This
** preview**
has intentionally

**sections.**

*blurred***to view the full version.**

*Sign up*This
** preview**
has intentionally

**sections.**

*blurred***to view the full version.**

*Sign up*This
** preview**
has intentionally

**sections.**

*blurred***to view the full version.**

*Sign up*This
** preview**
has intentionally

**sections.**

*blurred***to view the full version.**

*Sign up*
**Unformatted text preview: **1 Chapter 5 Time Value of Money 2: Analyzing Annuity Cash Flows 2 Chapter 5 Learning Goals LG1: Compound multiple cash flows to the future LG2: Compute the future value of frequent, level cash flows LG3: Discount multiple cash flows to the present LG4: Compute the present value of an annuity LG5: Find the present value of a perpetuity LG6: Recognize and adjust values for beginning-of-period annuity payments as opposed to end-of-period annuity payments LG7: Explain the impact of compounding frequency and the difference between the annual percentage rate and the effective annual rate LG8: Compute the interest rate of annuity payments LG9: Compute payments and amortization schedules for car and mortgage loans LG10: Calculate the number of payments on a loan 3 Introduction • The previous chapter involved moving a single cash flow from one point in time to another • Many business situations involve multiple cash flows • Annuity problems deal with regular, evenly-spaced cash flows – Car loans and home mortgage loans – Saving for retirement – Companies paying interest on debt – Companies paying dividends 4 • Consider the following cash flows: you make a $100 deposit today, followed by a $125 deposit next year and a $150 deposit at the end of the second year. If interest rates are 7%, what is the future value of your account at the end of the 3 rd year? 1 2-100-125-150 ... 3 5 • Notice that the first deposit will compound for 3 years, the second deposit will compound for 2 years, and the last deposit will compound for 1 year. • We can calculate the future value of each deposit individually and add them up to get the total FV 3 = $122.50 + $143.11 + $160.50 = $426.11 1 2-100-125-150 ... 3 Example 5.1: Saving for a car • Say that as a freshman in college, you will be working as a house painter in each of the next three summers. You intend to set aside some money from each summer’s paycheck to buy a car for your senior year. If you can deposit $ 2,000 from the fi rst summer, $ 2,500 in the second summer, and $ 3,000 in the last summer, how much money will you have to buy a car if interest rates are 5 percent? • SOLUTION: The first cash flow, which occurs at the end of the first year, will compound for two years. The second cash flow will be invested for only one year. The last contribution will not have any time to grow before the purchase of the car. Using equation 5- 1, the solution is • FV3= 2,000*(1+0.05)^2 + 2,500*(1+0.05)^1 + 3,000*(1+0.05)^0 =2 000*1.1025 + 2500*1.05+ 3000*1= $7,830 You will have $ 7,830 in cash to purchase a car for your senior year. View interactive Example 5.1 (move the cursor to the highlight area, right click your mouse and click Open Hyperlink) • You can view interactive examples in other formats at http://highered.mcgraw-hill.com/sites/0073382256/student_view0/chapter5/interactive_exam 7 • Now, suppose that the cash flows are the same each period • Level cash flows are common in finance. These problems are known as annuities FVA N = PMT( ) (1+i) ^N- 1 i 8...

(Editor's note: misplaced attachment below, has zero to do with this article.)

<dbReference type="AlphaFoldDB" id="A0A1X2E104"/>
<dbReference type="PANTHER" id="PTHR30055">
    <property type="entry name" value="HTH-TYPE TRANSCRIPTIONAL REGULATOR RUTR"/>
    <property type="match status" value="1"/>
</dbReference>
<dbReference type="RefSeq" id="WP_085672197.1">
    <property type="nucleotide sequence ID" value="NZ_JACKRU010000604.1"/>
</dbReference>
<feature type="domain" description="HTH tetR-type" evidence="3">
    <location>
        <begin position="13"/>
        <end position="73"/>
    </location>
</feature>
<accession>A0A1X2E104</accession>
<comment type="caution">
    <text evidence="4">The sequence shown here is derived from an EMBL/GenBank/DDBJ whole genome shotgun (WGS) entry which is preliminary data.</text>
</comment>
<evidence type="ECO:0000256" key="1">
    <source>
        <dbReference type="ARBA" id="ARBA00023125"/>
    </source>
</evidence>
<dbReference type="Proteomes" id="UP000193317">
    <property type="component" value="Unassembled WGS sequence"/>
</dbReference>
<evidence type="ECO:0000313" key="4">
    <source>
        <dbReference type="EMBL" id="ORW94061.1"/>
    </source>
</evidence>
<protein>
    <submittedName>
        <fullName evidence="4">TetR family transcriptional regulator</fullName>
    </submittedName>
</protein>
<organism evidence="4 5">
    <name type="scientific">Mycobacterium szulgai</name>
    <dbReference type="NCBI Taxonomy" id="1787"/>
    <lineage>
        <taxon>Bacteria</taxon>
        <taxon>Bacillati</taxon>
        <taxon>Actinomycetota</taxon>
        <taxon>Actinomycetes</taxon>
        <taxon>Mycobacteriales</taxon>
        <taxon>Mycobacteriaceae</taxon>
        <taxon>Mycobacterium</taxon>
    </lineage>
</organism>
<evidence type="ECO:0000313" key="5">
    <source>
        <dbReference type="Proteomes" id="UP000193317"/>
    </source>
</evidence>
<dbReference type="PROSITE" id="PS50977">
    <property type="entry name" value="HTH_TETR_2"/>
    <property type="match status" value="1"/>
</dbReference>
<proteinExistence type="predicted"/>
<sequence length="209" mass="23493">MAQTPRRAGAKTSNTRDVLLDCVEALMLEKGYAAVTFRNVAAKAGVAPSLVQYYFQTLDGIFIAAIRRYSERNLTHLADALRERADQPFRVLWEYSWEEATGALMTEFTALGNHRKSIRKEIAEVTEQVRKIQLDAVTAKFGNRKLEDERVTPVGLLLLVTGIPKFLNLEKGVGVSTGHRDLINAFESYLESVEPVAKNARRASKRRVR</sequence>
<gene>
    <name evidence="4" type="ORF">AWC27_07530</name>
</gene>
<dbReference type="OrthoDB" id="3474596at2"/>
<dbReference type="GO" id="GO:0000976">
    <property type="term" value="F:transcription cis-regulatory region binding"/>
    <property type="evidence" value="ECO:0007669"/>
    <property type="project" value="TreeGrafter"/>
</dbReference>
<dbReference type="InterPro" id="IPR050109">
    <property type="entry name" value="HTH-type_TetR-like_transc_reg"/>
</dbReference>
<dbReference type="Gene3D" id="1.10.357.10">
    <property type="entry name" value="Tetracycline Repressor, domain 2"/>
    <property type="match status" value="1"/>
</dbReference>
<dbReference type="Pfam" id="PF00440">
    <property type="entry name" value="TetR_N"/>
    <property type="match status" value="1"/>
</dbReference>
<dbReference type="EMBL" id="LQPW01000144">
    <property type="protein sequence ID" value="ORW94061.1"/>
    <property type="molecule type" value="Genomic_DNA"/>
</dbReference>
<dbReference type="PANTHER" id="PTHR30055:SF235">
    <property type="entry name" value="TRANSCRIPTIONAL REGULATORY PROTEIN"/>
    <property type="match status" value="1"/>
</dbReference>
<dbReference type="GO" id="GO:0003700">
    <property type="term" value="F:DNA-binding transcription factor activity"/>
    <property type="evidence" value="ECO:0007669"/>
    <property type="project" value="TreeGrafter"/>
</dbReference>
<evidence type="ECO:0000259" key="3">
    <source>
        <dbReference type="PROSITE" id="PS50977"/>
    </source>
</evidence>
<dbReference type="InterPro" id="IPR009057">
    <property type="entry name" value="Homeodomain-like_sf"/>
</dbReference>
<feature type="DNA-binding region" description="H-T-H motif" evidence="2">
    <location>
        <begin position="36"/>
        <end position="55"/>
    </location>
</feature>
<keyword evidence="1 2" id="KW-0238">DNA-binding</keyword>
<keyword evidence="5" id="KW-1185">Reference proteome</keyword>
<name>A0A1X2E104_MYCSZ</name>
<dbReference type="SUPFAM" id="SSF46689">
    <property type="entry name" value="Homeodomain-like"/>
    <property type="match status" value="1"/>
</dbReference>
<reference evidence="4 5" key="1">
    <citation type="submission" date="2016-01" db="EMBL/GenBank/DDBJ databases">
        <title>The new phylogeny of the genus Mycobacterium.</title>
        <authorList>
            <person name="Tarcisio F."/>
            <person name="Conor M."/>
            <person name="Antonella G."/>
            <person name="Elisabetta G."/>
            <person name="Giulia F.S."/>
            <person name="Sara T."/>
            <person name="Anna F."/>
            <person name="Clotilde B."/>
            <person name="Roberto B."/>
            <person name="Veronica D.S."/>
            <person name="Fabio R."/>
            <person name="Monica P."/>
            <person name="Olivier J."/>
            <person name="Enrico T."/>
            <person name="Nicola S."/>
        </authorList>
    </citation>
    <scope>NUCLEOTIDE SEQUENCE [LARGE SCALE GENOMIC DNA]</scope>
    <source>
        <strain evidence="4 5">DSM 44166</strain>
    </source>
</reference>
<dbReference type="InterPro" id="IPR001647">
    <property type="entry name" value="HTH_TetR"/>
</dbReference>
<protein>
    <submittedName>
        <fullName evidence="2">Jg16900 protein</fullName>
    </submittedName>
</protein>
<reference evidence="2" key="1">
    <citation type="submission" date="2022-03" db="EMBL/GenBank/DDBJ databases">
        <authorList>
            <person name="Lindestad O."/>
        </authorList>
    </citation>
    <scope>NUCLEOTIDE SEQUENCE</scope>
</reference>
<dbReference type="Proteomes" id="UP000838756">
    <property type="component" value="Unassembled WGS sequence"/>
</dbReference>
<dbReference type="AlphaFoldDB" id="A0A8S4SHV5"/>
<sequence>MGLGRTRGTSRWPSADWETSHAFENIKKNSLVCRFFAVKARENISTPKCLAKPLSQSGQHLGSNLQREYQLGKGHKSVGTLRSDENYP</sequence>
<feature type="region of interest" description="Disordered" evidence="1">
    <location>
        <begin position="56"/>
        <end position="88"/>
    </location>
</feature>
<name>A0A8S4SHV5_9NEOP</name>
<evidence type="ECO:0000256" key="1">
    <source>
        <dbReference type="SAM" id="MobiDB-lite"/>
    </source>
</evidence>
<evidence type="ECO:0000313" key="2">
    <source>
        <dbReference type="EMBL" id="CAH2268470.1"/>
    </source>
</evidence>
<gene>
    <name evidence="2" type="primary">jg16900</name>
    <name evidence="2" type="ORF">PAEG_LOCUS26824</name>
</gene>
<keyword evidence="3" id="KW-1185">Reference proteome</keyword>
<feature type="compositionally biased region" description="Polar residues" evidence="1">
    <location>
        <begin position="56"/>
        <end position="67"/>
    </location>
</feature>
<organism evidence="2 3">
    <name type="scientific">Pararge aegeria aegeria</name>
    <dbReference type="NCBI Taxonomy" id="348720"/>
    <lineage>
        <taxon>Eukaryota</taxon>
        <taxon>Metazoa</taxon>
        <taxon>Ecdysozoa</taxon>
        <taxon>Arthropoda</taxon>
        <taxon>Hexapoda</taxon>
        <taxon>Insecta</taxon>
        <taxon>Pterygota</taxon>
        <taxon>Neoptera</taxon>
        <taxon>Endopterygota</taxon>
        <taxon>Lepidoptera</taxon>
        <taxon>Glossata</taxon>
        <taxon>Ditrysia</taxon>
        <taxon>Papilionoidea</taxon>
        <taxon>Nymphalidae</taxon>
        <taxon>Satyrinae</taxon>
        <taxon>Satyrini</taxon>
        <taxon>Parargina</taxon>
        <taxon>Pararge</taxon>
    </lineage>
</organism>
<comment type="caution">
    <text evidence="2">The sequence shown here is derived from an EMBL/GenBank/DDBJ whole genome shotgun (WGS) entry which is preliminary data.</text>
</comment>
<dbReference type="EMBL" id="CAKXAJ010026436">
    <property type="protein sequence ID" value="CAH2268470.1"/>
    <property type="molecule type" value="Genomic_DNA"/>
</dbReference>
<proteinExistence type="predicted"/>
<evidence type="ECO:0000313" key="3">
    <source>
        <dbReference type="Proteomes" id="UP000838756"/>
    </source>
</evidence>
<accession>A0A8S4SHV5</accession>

View
Full
Document